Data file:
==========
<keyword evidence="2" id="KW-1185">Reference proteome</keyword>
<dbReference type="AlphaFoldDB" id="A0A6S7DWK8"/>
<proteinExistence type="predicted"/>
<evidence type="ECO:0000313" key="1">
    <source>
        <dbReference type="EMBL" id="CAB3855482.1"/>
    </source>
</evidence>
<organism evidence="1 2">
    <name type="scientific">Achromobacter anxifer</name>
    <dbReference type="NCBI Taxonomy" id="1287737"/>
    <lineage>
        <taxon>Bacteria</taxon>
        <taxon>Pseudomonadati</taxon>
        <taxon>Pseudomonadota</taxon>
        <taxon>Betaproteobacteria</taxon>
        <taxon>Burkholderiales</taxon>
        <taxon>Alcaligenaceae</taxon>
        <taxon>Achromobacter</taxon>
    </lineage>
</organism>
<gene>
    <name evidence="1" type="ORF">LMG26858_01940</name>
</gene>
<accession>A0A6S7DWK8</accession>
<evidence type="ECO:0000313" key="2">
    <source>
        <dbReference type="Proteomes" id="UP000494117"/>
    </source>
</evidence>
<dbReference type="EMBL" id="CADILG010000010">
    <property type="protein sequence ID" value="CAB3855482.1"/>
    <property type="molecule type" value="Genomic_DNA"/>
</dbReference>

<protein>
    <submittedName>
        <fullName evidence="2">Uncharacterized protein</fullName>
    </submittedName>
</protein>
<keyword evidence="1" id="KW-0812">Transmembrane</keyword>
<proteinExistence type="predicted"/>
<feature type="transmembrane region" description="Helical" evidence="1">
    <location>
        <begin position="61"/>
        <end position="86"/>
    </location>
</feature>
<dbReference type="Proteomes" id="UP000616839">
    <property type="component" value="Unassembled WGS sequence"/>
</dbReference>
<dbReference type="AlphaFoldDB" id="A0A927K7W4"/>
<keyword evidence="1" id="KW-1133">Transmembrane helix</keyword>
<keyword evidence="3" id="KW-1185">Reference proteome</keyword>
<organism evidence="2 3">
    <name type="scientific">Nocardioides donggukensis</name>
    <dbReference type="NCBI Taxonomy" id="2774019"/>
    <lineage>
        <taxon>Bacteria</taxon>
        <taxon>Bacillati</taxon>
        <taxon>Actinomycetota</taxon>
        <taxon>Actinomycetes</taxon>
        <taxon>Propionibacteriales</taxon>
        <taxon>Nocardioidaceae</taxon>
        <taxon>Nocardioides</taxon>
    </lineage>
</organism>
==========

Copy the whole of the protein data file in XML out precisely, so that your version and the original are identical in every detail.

<keyword evidence="2" id="KW-1185">Reference proteome</keyword>
<dbReference type="AlphaFoldDB" id="A0A6S7DWK8"/>
<proteinExistence type="predicted"/>
<evidence type="ECO:0000313" key="1">
    <source>
        <dbReference type="EMBL" id="CAB3855482.1"/>
    </source>
</evidence>
<organism evidence="1 2">
    <name type="scientific">Achromobacter anxifer</name>
    <dbReference type="NCBI Taxonomy" id="1287737"/>
    <lineage>
        <taxon>Bacteria</taxon>
        <taxon>Pseudomonadati</taxon>
        <taxon>Pseudomonadota</taxon>
        <taxon>Betaproteobacteria</taxon>
        <taxon>Burkholderiales</taxon>
        <taxon>Alcaligenaceae</taxon>
        <taxon>Achromobacter</taxon>
    </lineage>
</organism>
<gene>
    <name evidence="1" type="ORF">LMG26858_01940</name>
</gene>
<accession>A0A6S7DWK8</accession>
<evidence type="ECO:0000313" key="2">
    <source>
        <dbReference type="Proteomes" id="UP000494117"/>
    </source>
</evidence>
<dbReference type="EMBL" id="CADILG010000010">
    <property type="protein sequence ID" value="CAB3855482.1"/>
    <property type="molecule type" value="Genomic_DNA"/>
</dbReference>

<protein>
    <submittedName>
        <fullName evidence="2">Uncharacterized protein</fullName>
    </submittedName>
</protein>
<keyword evidence="1" id="KW-0812">Transmembrane</keyword>
<proteinExistence type="predicted"/>
<feature type="transmembrane region" description="Helical" evidence="1">
    <location>
        <begin position="61"/>
        <end position="86"/>
    </location>
</feature>
<dbReference type="Proteomes" id="UP000616839">
    <property type="component" value="Unassembled WGS sequence"/>
</dbReference>
<dbReference type="AlphaFoldDB" id="A0A927K7W4"/>
<keyword evidence="1" id="KW-1133">Transmembrane helix</keyword>
<keyword evidence="3" id="KW-1185">Reference proteome</keyword>
<organism evidence="2 3">
    <name type="scientific">Nocardioides donggukensis</name>
    <dbReference type="NCBI Taxonomy" id="2774019"/>
    <lineage>
        <taxon>Bacteria</taxon>
        <taxon>Bacillati</taxon>
        <taxon>Actinomycetota</taxon>
        <taxon>Actinomycetes</taxon>
        <taxon>Propionibacteriales</taxon>
        <taxon>Nocardioidaceae</taxon>
        <taxon>Nocardioides</taxon>
    </lineage>
</organism>